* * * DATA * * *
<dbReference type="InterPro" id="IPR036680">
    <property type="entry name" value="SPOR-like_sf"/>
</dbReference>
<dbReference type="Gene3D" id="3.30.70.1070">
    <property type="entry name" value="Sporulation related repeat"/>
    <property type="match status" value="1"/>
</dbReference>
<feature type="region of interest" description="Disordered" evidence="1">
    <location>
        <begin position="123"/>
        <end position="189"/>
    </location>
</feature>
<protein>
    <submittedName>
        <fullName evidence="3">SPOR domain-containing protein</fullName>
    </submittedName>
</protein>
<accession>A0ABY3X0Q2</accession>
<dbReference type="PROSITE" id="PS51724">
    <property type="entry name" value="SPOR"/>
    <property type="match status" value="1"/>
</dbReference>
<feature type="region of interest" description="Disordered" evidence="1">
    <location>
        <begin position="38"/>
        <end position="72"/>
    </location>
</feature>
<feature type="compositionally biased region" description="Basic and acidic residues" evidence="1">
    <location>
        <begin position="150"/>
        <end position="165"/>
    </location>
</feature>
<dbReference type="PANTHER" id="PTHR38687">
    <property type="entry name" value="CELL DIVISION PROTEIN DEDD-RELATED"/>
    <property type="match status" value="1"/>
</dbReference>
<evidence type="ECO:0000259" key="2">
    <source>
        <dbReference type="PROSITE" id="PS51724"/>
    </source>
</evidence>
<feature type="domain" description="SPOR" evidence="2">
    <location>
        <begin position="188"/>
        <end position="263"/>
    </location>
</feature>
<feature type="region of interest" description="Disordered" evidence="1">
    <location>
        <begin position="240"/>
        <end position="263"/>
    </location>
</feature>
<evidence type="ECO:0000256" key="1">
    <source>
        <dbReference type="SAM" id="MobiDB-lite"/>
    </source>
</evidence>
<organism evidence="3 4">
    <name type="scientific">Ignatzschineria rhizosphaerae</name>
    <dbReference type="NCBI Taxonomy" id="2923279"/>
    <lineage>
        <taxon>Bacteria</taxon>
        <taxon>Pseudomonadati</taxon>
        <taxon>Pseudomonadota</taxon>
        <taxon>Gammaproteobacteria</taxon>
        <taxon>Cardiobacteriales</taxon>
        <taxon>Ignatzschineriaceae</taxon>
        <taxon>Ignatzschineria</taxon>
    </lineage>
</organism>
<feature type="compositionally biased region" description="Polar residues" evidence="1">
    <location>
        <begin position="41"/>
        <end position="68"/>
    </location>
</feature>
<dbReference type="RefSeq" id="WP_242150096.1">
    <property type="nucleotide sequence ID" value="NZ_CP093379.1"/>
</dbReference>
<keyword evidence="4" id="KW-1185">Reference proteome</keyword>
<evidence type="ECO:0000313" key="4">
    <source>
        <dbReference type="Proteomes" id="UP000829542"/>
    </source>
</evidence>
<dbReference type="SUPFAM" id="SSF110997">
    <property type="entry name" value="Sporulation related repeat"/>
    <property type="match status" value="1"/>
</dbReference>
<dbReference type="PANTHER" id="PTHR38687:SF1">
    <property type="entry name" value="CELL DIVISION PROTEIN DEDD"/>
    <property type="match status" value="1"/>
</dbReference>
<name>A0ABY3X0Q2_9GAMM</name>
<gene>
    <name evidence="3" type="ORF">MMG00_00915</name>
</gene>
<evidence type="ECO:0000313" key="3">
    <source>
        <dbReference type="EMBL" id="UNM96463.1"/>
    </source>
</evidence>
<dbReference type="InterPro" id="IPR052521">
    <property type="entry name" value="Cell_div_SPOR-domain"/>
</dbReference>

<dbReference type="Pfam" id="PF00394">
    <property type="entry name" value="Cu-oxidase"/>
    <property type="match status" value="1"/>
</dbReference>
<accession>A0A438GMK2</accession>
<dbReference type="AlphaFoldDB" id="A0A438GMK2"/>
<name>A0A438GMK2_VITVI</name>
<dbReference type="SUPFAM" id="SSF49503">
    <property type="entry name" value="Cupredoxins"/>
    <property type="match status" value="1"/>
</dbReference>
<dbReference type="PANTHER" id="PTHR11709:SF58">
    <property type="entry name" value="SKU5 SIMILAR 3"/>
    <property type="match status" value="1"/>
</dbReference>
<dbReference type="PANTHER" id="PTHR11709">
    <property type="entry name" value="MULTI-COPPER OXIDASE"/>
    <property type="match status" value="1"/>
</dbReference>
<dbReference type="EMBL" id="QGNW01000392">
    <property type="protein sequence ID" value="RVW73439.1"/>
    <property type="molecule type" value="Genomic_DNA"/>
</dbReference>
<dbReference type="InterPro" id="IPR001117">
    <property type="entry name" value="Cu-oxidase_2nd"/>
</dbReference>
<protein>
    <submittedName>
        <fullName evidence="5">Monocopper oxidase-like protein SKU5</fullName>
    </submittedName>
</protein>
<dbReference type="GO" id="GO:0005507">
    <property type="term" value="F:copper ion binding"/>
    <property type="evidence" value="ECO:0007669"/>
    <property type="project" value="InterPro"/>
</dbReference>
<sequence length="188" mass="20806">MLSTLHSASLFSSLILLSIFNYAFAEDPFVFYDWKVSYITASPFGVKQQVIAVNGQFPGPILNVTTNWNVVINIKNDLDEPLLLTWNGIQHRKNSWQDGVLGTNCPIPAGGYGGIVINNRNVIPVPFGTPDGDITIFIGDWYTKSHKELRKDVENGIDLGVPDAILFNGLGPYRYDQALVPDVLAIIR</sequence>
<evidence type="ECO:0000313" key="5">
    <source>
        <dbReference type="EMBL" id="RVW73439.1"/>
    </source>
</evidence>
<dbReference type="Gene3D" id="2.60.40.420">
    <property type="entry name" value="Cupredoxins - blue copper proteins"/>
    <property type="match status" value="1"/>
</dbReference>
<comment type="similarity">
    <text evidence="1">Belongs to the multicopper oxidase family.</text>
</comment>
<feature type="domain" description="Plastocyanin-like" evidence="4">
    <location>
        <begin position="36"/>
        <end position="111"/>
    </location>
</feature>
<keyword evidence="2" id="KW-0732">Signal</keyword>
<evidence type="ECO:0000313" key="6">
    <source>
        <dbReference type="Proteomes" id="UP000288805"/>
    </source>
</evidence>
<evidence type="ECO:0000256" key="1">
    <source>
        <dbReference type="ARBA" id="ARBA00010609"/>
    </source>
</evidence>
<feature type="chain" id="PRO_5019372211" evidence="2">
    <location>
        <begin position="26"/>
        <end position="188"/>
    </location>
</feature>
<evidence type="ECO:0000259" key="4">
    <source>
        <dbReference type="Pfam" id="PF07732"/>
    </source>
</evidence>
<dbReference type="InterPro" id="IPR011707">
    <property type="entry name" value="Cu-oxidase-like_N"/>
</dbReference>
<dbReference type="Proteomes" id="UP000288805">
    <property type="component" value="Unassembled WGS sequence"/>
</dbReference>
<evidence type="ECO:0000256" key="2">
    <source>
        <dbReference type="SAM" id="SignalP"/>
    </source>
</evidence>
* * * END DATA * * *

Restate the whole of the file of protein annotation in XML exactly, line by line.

<dbReference type="InterPro" id="IPR036680">
    <property type="entry name" value="SPOR-like_sf"/>
</dbReference>
<dbReference type="Gene3D" id="3.30.70.1070">
    <property type="entry name" value="Sporulation related repeat"/>
    <property type="match status" value="1"/>
</dbReference>
<feature type="region of interest" description="Disordered" evidence="1">
    <location>
        <begin position="123"/>
        <end position="189"/>
    </location>
</feature>
<protein>
    <submittedName>
        <fullName evidence="3">SPOR domain-containing protein</fullName>
    </submittedName>
</protein>
<accession>A0ABY3X0Q2</accession>
<dbReference type="PROSITE" id="PS51724">
    <property type="entry name" value="SPOR"/>
    <property type="match status" value="1"/>
</dbReference>
<feature type="region of interest" description="Disordered" evidence="1">
    <location>
        <begin position="38"/>
        <end position="72"/>
    </location>
</feature>
<feature type="compositionally biased region" description="Basic and acidic residues" evidence="1">
    <location>
        <begin position="150"/>
        <end position="165"/>
    </location>
</feature>
<dbReference type="PANTHER" id="PTHR38687">
    <property type="entry name" value="CELL DIVISION PROTEIN DEDD-RELATED"/>
    <property type="match status" value="1"/>
</dbReference>
<evidence type="ECO:0000259" key="2">
    <source>
        <dbReference type="PROSITE" id="PS51724"/>
    </source>
</evidence>
<feature type="domain" description="SPOR" evidence="2">
    <location>
        <begin position="188"/>
        <end position="263"/>
    </location>
</feature>
<feature type="region of interest" description="Disordered" evidence="1">
    <location>
        <begin position="240"/>
        <end position="263"/>
    </location>
</feature>
<evidence type="ECO:0000256" key="1">
    <source>
        <dbReference type="SAM" id="MobiDB-lite"/>
    </source>
</evidence>
<organism evidence="3 4">
    <name type="scientific">Ignatzschineria rhizosphaerae</name>
    <dbReference type="NCBI Taxonomy" id="2923279"/>
    <lineage>
        <taxon>Bacteria</taxon>
        <taxon>Pseudomonadati</taxon>
        <taxon>Pseudomonadota</taxon>
        <taxon>Gammaproteobacteria</taxon>
        <taxon>Cardiobacteriales</taxon>
        <taxon>Ignatzschineriaceae</taxon>
        <taxon>Ignatzschineria</taxon>
    </lineage>
</organism>
<feature type="compositionally biased region" description="Polar residues" evidence="1">
    <location>
        <begin position="41"/>
        <end position="68"/>
    </location>
</feature>
<dbReference type="RefSeq" id="WP_242150096.1">
    <property type="nucleotide sequence ID" value="NZ_CP093379.1"/>
</dbReference>
<keyword evidence="4" id="KW-1185">Reference proteome</keyword>
<evidence type="ECO:0000313" key="4">
    <source>
        <dbReference type="Proteomes" id="UP000829542"/>
    </source>
</evidence>
<dbReference type="SUPFAM" id="SSF110997">
    <property type="entry name" value="Sporulation related repeat"/>
    <property type="match status" value="1"/>
</dbReference>
<dbReference type="PANTHER" id="PTHR38687:SF1">
    <property type="entry name" value="CELL DIVISION PROTEIN DEDD"/>
    <property type="match status" value="1"/>
</dbReference>
<name>A0ABY3X0Q2_9GAMM</name>
<gene>
    <name evidence="3" type="ORF">MMG00_00915</name>
</gene>
<evidence type="ECO:0000313" key="3">
    <source>
        <dbReference type="EMBL" id="UNM96463.1"/>
    </source>
</evidence>
<dbReference type="InterPro" id="IPR052521">
    <property type="entry name" value="Cell_div_SPOR-domain"/>
</dbReference>

<dbReference type="Pfam" id="PF00394">
    <property type="entry name" value="Cu-oxidase"/>
    <property type="match status" value="1"/>
</dbReference>
<accession>A0A438GMK2</accession>
<dbReference type="AlphaFoldDB" id="A0A438GMK2"/>
<name>A0A438GMK2_VITVI</name>
<dbReference type="SUPFAM" id="SSF49503">
    <property type="entry name" value="Cupredoxins"/>
    <property type="match status" value="1"/>
</dbReference>
<dbReference type="PANTHER" id="PTHR11709:SF58">
    <property type="entry name" value="SKU5 SIMILAR 3"/>
    <property type="match status" value="1"/>
</dbReference>
<dbReference type="PANTHER" id="PTHR11709">
    <property type="entry name" value="MULTI-COPPER OXIDASE"/>
    <property type="match status" value="1"/>
</dbReference>
<dbReference type="EMBL" id="QGNW01000392">
    <property type="protein sequence ID" value="RVW73439.1"/>
    <property type="molecule type" value="Genomic_DNA"/>
</dbReference>
<dbReference type="InterPro" id="IPR001117">
    <property type="entry name" value="Cu-oxidase_2nd"/>
</dbReference>
<protein>
    <submittedName>
        <fullName evidence="5">Monocopper oxidase-like protein SKU5</fullName>
    </submittedName>
</protein>
<dbReference type="GO" id="GO:0005507">
    <property type="term" value="F:copper ion binding"/>
    <property type="evidence" value="ECO:0007669"/>
    <property type="project" value="InterPro"/>
</dbReference>
<sequence length="188" mass="20806">MLSTLHSASLFSSLILLSIFNYAFAEDPFVFYDWKVSYITASPFGVKQQVIAVNGQFPGPILNVTTNWNVVINIKNDLDEPLLLTWNGIQHRKNSWQDGVLGTNCPIPAGGYGGIVINNRNVIPVPFGTPDGDITIFIGDWYTKSHKELRKDVENGIDLGVPDAILFNGLGPYRYDQALVPDVLAIIR</sequence>
<evidence type="ECO:0000313" key="5">
    <source>
        <dbReference type="EMBL" id="RVW73439.1"/>
    </source>
</evidence>
<dbReference type="Gene3D" id="2.60.40.420">
    <property type="entry name" value="Cupredoxins - blue copper proteins"/>
    <property type="match status" value="1"/>
</dbReference>
<comment type="similarity">
    <text evidence="1">Belongs to the multicopper oxidase family.</text>
</comment>
<feature type="domain" description="Plastocyanin-like" evidence="4">
    <location>
        <begin position="36"/>
        <end position="111"/>
    </location>
</feature>
<keyword evidence="2" id="KW-0732">Signal</keyword>
<evidence type="ECO:0000313" key="6">
    <source>
        <dbReference type="Proteomes" id="UP000288805"/>
    </source>
</evidence>
<evidence type="ECO:0000256" key="1">
    <source>
        <dbReference type="ARBA" id="ARBA00010609"/>
    </source>
</evidence>
<feature type="chain" id="PRO_5019372211" evidence="2">
    <location>
        <begin position="26"/>
        <end position="188"/>
    </location>
</feature>
<evidence type="ECO:0000259" key="4">
    <source>
        <dbReference type="Pfam" id="PF07732"/>
    </source>
</evidence>
<dbReference type="InterPro" id="IPR011707">
    <property type="entry name" value="Cu-oxidase-like_N"/>
</dbReference>
<dbReference type="Proteomes" id="UP000288805">
    <property type="component" value="Unassembled WGS sequence"/>
</dbReference>
<evidence type="ECO:0000256" key="2">
    <source>
        <dbReference type="SAM" id="SignalP"/>
    </source>
</evidence>